The Dyanmics of Pumped Hydro Storage with a Pelton Wheel and Bypass: Response and Revenue

Open Access
Author:
Francis, Zachary Ryan
Area of Honors:
Mechanical Engineering
Degree:
Bachelor of Science
Document Type:
Thesis
Thesis Supervisors:
  • Horacio Perez Blanco, Thesis Supervisor
  • Sean Brennan, Honors Advisor
Keywords:
  • Mechanical engineering
  • Hydropower
  • Pumped Storage
  • Dynamic model
  • Simulation
Abstract:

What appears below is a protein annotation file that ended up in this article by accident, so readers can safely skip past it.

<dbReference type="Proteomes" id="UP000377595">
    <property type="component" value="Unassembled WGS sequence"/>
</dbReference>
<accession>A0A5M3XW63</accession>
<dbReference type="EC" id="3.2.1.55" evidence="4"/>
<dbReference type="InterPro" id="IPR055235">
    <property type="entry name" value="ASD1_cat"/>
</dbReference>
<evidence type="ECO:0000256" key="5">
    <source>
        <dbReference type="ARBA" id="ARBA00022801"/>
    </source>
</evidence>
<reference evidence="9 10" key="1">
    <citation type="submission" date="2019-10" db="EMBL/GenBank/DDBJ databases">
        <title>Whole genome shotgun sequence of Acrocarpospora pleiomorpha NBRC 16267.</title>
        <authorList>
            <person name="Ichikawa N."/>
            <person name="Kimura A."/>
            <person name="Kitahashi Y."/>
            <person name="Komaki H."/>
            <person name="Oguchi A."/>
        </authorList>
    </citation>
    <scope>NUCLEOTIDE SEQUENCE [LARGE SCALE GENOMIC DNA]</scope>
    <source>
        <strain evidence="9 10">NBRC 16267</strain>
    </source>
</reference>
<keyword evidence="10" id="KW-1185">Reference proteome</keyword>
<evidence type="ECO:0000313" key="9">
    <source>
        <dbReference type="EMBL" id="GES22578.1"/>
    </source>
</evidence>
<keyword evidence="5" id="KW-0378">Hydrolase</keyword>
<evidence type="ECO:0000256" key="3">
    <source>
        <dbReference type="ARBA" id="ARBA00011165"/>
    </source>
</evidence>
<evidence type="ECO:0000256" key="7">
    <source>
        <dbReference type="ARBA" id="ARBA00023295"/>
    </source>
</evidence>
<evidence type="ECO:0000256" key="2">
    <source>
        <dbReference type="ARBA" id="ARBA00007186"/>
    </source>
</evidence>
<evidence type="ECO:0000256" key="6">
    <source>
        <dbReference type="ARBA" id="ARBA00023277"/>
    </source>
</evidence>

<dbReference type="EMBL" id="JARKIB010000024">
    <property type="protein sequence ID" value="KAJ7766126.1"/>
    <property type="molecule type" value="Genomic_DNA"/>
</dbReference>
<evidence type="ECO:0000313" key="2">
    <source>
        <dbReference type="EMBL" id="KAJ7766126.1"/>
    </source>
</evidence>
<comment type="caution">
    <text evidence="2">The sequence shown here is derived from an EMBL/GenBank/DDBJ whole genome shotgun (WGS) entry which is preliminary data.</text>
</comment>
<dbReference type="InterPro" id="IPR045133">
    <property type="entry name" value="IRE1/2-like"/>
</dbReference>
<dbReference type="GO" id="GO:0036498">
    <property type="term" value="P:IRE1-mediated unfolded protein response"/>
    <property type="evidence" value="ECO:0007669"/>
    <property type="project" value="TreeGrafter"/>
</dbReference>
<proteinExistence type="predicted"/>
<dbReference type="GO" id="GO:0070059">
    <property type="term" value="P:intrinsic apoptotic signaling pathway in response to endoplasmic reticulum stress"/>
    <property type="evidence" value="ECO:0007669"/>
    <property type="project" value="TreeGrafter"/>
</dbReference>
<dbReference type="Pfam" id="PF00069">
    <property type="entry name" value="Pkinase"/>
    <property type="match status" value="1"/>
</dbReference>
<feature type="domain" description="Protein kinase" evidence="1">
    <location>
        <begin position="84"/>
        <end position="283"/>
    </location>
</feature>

When coupled to multistage centrifugal pumps, Pelton wheels can closely follow steep generating and pumping ramps. Dynamic simulation is an excellent tool for establishing the boundaries within which a pumped hydro storage (PHS) system configured with a by-pass can operate. An impulse turbine, a synchronous machine, a hydraulic torque converter and a three-stage centrifugal pump, connected to the same shaft, constitute an advanced design to meet the unpredictability of wind and solar (W/S). The constant speed turbine is modeled via needle valve flow control to balance the shaft torque to meet the load. The pump is simulated based on turbomachinery equations, as to ascertain the torque required to absorb variability. The torque converter couples the pump to the generator shaft, and can lock in at a predetermined slip. The synchronous machine follows the net load in generating or pumping, meeting the grid operator specifications. The penstock model (800m, 6.5 km), meets requirements to avoid steep pressure excursions. A sufficient net positive suction head (NPSH) is assumed for the pumps and stored water mass is accounted for. The system can seamlessly switch from providing to storing power to/from the grid. An important question for PHS is to ascertain what revenues can be accrued by the enhanced flexibility of the response of the subject technology. For the grid operator setting, the plant is simulated to provide frequency and voltage regulation in order to meet a prescribed schedule for generation and storage. The prices applied are for both 2011 and 2012, and within those years, the revenues for typical spring and summer months are calculated for a 150 MW plant. Those revenues are used to complete a present worth analysis for three separate operating strategies.